National Union of Ghana Students (NUGS) to partner with the relevant institution working on the e-learning platforms of the various public universities, in order to ensure the extension of the service to private universities.
The Private Universities Students Association of Ghana (PUSAG) had said earlier that they will not be advisable for the Ministry of Education to permit public universities to organise online end-of-semester examinations for students across the country.
According to the group, the policy could be discriminatory, as many of the students studying in private universities and other university colleges, will be left out.
The group also lamented on what they call ‘the neglect of private university students by the government in the wake of the COVID-19 pandemic.’
PUSAG said all interventions from the education ministry, so far, including the e-learning platforms, have only benefited a few public universities.
“We are of the strong conviction that the government has neglected us in its plans toward combating this novel coronavirus”, PUSAG President Aswel Annan told Class News, explaining: “Because a lot of packages have been announced for SMEs in this country and we believe that as private universities, we also, in a way, help the government to ensure that ordinary Ghanaian students have access to tertiary education. So, we want to, indeed, plead with the government to come out with modalities to ensure the smooth running of private universities at this critical moment”.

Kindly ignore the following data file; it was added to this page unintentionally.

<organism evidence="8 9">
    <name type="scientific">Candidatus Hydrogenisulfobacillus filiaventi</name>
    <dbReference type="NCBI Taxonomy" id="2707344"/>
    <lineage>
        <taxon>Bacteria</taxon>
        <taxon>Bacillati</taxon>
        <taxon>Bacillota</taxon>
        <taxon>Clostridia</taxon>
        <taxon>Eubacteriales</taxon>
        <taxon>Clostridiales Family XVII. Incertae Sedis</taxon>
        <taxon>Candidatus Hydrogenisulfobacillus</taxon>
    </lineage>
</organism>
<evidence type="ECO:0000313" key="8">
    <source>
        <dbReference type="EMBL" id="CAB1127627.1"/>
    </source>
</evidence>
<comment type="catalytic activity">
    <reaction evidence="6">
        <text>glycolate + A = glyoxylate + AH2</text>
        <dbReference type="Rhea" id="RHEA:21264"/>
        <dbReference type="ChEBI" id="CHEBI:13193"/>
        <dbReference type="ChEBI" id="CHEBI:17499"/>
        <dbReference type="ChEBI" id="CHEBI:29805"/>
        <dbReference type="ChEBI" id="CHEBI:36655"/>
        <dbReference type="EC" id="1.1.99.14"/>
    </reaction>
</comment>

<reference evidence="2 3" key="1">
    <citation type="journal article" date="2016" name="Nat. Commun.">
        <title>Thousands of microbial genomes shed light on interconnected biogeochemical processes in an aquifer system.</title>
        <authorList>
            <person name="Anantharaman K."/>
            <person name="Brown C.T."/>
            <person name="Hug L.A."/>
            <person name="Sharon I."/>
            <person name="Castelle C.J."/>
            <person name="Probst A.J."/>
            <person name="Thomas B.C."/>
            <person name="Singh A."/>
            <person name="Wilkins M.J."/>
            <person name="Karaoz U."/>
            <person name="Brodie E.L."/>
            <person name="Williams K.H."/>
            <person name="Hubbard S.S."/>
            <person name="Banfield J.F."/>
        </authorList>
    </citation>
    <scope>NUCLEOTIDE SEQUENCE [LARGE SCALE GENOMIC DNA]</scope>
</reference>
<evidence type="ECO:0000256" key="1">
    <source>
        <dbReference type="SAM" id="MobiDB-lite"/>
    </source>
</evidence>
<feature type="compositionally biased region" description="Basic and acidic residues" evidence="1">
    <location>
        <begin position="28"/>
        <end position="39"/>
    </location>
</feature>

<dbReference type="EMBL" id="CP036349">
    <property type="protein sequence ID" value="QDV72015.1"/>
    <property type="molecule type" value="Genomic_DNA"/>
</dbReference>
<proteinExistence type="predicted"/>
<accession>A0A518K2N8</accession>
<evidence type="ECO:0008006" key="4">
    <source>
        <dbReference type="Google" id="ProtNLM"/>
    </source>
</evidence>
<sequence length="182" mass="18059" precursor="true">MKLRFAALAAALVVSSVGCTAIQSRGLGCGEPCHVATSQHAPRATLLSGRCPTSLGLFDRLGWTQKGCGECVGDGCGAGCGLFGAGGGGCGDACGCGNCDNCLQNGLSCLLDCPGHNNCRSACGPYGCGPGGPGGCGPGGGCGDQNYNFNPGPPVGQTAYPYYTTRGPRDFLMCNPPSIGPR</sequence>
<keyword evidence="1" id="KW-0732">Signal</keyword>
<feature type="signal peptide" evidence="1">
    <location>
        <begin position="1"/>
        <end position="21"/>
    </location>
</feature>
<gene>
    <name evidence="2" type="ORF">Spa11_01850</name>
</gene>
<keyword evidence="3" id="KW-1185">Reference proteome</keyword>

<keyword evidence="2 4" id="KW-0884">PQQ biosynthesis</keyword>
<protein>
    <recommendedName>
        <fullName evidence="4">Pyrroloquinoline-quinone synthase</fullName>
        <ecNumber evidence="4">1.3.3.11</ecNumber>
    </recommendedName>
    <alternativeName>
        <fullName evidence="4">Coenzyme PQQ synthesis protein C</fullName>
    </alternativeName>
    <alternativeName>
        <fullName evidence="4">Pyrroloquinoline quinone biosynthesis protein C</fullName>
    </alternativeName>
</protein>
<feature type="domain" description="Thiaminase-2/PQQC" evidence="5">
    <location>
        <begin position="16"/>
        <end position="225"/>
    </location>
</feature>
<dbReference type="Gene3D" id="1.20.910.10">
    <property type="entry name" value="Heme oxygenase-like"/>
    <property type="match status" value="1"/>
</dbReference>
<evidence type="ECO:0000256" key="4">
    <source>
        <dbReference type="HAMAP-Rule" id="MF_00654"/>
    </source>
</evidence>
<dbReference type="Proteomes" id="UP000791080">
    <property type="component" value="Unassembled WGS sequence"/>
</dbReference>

Mr Annan also noted that as the academic calendar draws to a close, many public universities have issued notices that end-of-semester examination will be online,but the Private Universities Students Association is of the view that the Ministry of Education would have to come to the aid of over 50 members because the move could be discriminatory against private universities who are finding it difficult to smoothly run their activities in the midst of the pandemic.
“Not all private university students in Ghana have access to the internet and most of them are also in remote areas and we all know that internet connectivity and electricity in Ghana are not stable so you can imagine when someone has low battery or there is no light at where students are and at that time its been scheduled for them to take the exams, they will find it difficult to access the internet. So, we think that writing exams online is not advisable and we think most of the private universities would be left out”.
In a statement released by NUGS on Thursday, 14 May 2020 on updates from the second stakeholders meeting, it explained that on the inclusion of private institutions in the e-learning programme, “The student leadership shall partner with the relevant institution currently working to unite the various E-learning platforms of the various public universities in creating their E-Learning platform to extend such services to private universities within the shortest possible time.”